The lymphatic system is one of the primary processing / detox systems of the body.
While most people are familiar with how the other major processing / detox systems work (liver, kidneys and bowel), the function of the lymphatic system is often a mystery.
The lymphatic system performs 3 main functions:
– Drain excess fluid from the body (3 litres per day)
– Transport dietary lipids and fat soluble vitamins (A, D, E and K)
– Protect the body by carrying out immune responses
The lymphatic system is a whole body system, running beside the circulation system. It has vessels to move fluid; nodes to eliminate toxins and viruses, and ducts to drain waste. Unlike the circulation system it doesn’t have a pump (Heart) to push the fluid around. It primarily relies on muscle contraction to function. Another main contributor is breathing (causing internal pressure).
An example of how your lymphatic system works is when you have a flu. The lymph nodes in your neck increase in size as an immune response when a virus is present. You can feel the nodes as lumps on the side of your neck when enlarged.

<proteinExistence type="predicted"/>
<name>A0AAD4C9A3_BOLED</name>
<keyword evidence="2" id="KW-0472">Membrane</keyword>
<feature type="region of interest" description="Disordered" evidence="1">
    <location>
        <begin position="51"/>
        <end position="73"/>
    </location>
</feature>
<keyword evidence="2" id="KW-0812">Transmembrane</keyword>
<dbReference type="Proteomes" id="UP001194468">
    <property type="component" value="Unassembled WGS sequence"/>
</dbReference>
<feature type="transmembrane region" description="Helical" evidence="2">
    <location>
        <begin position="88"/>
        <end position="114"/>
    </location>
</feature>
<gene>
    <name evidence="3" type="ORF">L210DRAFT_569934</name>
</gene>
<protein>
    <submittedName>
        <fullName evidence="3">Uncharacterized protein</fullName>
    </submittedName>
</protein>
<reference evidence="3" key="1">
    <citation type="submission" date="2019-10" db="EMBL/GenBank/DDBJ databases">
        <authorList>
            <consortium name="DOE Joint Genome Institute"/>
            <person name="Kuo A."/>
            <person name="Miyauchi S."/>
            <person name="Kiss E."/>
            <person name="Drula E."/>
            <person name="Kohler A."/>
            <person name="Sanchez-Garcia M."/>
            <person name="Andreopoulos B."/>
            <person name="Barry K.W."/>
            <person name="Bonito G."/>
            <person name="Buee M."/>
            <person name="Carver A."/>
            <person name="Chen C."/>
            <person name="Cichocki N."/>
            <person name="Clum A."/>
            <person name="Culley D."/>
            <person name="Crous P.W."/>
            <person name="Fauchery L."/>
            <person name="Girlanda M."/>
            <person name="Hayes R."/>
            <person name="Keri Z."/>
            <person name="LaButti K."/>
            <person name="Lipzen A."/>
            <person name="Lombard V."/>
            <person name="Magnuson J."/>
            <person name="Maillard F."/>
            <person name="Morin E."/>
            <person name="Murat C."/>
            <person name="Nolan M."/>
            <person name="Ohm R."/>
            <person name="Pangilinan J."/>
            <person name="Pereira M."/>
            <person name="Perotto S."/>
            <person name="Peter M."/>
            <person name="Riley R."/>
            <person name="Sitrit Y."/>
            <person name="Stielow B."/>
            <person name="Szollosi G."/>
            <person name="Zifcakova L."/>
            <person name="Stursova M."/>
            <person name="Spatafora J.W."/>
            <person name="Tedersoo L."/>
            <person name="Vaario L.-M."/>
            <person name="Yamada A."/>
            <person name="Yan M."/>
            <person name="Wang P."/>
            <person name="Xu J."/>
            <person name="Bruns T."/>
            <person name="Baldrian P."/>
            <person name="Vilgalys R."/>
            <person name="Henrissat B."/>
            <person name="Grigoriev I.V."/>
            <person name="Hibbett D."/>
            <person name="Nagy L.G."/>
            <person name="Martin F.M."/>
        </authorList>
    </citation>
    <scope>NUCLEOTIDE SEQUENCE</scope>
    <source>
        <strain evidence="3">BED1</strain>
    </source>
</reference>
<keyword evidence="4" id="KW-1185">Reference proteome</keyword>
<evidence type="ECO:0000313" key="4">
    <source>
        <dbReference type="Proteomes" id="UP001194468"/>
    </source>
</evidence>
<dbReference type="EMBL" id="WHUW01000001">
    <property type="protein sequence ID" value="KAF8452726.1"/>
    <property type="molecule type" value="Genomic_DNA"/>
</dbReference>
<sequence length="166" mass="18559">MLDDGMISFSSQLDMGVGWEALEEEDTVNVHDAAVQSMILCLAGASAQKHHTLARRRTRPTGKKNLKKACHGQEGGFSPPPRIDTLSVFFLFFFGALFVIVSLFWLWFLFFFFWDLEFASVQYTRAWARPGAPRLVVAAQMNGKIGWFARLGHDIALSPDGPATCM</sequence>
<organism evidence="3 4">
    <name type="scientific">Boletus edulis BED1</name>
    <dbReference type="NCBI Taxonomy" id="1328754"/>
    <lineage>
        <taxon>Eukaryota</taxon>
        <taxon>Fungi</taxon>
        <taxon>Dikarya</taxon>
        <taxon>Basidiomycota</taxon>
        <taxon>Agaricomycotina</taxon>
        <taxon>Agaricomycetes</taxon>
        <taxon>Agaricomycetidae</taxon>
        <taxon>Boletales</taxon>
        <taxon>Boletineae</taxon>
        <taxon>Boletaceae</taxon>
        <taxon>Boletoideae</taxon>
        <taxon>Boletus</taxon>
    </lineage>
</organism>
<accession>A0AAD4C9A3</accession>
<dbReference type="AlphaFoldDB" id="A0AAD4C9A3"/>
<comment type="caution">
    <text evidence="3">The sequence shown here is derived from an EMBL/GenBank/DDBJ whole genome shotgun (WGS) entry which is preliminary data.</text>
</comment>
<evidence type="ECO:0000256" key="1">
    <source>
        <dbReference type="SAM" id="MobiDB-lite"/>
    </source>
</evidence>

For the lymphatic system to function properly there are a few things we need to do:
– Drink enough water – the lymphatic system operates as fluid.
– Move regularly – long periods of inactivity reduces lymphatic function.
– Keep breathing. Understanding lung function and capacity is well worth the chat with your doctor or physical therapist.
Lymphatic drainage is a manual therapy designed to assist the function of the lymphatic system by increasing the movement of the lymphatic fluid.
Many medical conditions result in excess fluid retention (swelling) e.g. sprained ankle, post breast cancer surgery where lymph nodes are removed, etc. Lymphatic drainage can be employed as an effective tool in the treatment of such conditions. It can also be used as a treatment to help in the general maintenance of our bodies. If using as a general treatment ensure you have a minimum of 1 litre of water in the preceding couple of hours.
See reception to book an appointment or find out more information.
Simon Ayling (RMT, Clinical Pilates Instructor)